Creeping Suburbia, 2011
When we moved to our current neighborhood thirteen years ago we knew it wasn't exactly isolated. But it was still heavily wooded enough to feel away. Add to that the fact that the neighborhood is a dead end surrounded by water and that there are two intersections before you get to our house that have the same street name on all four sides of the street signs and you have a sense of how away and confusing it is back here.
When we moved here there was a moratorium on new construction in the area. Tighter environmental standards had resulted in the owners of undeveloped property not being able to build or subdivide until the city sewer reached us.
When that eventually happened, the wooded property across the creek from us was quickly subdivided and put up for sale. I’m not a developer. But what I know from observing what happened across the creek was that by shoehorning as many lots onto that property as they did hey created problems we’re going to have to deal with for decades.
The problem is that they subdivided the property into six small lots instead of four that match the density of the rest of the neighborhood. The lots sold quickly and a string of McMansions followed quickly behind. From the start the people who lived in those houses had problems with one another. Because their houses were so close to each other and their lots are configured in a jigsaw puzzle-like array of pie and flag shapes in order for everyone to have deep-water access, there were problems with noise and privacy. Everybody looked into everybody else's house. Water splashing out of one person’s swimming pool practically landed in the neighbor’s swimming pool.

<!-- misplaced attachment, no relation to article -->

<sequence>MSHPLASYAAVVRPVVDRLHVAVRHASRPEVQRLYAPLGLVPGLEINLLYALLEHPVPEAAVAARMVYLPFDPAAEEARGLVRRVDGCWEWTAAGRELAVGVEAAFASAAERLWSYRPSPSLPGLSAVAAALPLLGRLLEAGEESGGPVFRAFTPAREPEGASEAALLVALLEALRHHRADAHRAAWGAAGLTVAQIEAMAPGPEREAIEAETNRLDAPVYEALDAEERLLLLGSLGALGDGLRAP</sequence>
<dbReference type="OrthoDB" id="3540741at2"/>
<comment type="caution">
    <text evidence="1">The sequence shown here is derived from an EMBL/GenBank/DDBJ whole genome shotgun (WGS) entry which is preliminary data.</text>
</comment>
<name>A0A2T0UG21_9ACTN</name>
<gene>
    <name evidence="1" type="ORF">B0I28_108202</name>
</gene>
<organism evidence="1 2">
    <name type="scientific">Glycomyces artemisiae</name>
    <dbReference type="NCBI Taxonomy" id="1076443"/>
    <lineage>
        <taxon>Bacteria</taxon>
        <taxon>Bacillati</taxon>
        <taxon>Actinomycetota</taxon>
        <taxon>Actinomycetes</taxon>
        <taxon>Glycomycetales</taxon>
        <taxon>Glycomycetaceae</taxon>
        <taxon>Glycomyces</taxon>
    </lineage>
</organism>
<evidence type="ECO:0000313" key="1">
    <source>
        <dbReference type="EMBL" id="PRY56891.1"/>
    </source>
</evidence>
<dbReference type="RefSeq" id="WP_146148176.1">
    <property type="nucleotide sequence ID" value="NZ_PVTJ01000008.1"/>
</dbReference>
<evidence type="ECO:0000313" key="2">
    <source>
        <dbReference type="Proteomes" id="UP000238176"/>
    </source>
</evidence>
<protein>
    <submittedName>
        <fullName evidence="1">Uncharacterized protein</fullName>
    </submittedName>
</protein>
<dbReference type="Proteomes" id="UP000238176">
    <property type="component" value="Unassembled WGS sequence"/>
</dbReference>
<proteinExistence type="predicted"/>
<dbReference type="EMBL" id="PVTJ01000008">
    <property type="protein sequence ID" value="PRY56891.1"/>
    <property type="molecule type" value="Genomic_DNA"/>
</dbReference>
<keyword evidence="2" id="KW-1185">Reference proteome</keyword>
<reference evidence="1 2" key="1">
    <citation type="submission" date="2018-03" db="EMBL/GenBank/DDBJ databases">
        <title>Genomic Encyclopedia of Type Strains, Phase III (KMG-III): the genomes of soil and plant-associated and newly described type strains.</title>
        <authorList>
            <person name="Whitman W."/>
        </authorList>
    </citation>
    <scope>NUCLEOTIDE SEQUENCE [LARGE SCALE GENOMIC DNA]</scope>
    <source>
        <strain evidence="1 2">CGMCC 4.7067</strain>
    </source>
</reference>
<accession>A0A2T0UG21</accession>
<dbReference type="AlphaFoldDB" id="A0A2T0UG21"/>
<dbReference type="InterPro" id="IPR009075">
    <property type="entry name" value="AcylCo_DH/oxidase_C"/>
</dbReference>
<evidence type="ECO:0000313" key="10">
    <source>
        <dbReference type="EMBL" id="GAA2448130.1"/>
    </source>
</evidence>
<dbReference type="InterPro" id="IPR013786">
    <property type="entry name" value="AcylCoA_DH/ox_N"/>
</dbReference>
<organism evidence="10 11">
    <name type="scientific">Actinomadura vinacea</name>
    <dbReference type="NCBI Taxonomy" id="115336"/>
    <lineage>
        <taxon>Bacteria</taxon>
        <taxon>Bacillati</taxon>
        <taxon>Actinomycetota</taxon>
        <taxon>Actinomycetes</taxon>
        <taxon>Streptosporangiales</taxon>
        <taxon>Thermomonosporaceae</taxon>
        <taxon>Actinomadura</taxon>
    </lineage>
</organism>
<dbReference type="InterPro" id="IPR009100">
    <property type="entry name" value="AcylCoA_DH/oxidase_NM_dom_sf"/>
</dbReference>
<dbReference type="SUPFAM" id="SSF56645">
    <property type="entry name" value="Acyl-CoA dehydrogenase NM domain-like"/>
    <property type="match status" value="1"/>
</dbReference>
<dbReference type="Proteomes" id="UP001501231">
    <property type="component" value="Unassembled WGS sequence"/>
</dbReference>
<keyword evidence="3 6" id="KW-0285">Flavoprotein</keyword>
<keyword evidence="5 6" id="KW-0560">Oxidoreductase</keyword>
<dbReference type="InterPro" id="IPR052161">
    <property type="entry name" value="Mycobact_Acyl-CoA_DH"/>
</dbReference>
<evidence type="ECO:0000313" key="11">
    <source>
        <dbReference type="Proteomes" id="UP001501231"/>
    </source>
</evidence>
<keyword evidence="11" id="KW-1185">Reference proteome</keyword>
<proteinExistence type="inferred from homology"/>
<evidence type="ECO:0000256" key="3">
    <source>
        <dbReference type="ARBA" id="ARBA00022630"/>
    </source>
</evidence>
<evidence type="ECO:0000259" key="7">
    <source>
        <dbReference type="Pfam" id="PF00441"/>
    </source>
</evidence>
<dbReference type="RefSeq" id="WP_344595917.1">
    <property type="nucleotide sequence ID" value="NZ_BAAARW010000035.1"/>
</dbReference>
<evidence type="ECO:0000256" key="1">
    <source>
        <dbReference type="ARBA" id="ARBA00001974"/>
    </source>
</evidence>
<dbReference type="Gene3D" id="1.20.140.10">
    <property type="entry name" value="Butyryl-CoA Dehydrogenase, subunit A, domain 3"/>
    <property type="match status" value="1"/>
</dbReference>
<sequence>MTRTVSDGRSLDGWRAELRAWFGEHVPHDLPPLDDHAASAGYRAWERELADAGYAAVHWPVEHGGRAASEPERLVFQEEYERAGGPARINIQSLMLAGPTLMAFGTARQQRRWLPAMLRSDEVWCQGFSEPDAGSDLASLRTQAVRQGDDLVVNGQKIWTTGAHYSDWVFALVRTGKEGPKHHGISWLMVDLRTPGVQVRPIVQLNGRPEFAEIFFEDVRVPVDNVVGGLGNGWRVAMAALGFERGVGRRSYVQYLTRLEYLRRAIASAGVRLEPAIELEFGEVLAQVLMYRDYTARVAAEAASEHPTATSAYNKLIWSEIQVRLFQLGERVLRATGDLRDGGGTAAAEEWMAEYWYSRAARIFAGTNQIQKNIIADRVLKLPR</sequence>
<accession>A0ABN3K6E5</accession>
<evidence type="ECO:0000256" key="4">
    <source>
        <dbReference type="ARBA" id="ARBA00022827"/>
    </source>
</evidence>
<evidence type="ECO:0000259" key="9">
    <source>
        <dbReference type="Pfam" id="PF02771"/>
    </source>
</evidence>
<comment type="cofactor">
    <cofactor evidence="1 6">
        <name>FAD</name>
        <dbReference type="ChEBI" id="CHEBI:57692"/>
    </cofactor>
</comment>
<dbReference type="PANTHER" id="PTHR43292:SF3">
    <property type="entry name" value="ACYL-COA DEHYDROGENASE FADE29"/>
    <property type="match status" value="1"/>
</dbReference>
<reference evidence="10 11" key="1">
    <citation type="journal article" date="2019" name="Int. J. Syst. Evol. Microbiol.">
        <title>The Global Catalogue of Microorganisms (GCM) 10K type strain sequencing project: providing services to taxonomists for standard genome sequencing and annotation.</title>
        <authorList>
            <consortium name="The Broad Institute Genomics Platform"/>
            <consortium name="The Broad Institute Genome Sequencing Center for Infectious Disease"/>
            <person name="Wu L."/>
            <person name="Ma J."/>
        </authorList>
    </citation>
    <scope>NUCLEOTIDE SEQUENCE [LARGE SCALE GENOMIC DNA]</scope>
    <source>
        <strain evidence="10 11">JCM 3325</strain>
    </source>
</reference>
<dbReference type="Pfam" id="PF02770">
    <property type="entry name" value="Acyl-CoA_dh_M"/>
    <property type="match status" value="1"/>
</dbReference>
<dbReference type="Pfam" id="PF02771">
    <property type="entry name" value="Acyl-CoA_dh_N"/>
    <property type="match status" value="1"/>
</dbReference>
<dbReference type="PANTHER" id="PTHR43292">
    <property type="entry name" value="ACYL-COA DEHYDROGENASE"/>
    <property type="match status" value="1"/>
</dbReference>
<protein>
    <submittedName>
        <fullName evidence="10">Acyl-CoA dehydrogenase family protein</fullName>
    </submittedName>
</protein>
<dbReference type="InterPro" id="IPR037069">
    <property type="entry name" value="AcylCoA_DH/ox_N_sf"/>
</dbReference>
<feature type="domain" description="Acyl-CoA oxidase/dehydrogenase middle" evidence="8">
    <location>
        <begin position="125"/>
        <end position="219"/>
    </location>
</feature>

The worst part—and I’m not really sure why this happened—is that these lots attracted a very contentious bunch of people. The first family’s son bullied the neighboring kids and eventually got kicked out of school for selling drugs on the school bus. The next family’s son tried to burn down their house and a few of the neighbors’. The third family was racist, anti-Semitic and generally rude and crude. Their kids stole stuff off my boat and that of my neighbor. Their open displays of hate and general disregard for anyone else made them the worst.
Between the drugs, alcohol, racism, anti-Semitism and general thuggish behavior, the police became regular visitors to their block and a flock of lawyers was kept busy untangling the litigation that arose between these three families.
Eventually, the “worst” family was compelled to leave the state for legal reasons. The kid next door to them who liked to burn things was arrested after threatening to harm his younger sister and is now prohibited from coming anywhere near here.
The other day I read in the paper that a bank would be foreclosing on the home of the family whose kid sold drugs. Apparently they’d stopped making payments on the million dollar loan they used to buy the lot and build the house. (A million dollars!!!) That house was sold on the courthouse steps yesterday and now belongs to someone else.
I feel about the houses on the other side of the creek as one might about a mean dog. The houses themselves aren’t bad. But the way their lots were designed and the way the houses relate to each other physically create a toxic situation. Ever the optimist, I have my fingers crossed in hope that the new people who eventually move in will be a nicer lot. It’s going to take a powerful bit of niceness to overcome the design flaws and bad vibes that have been created in that little cluster of million dollar slums.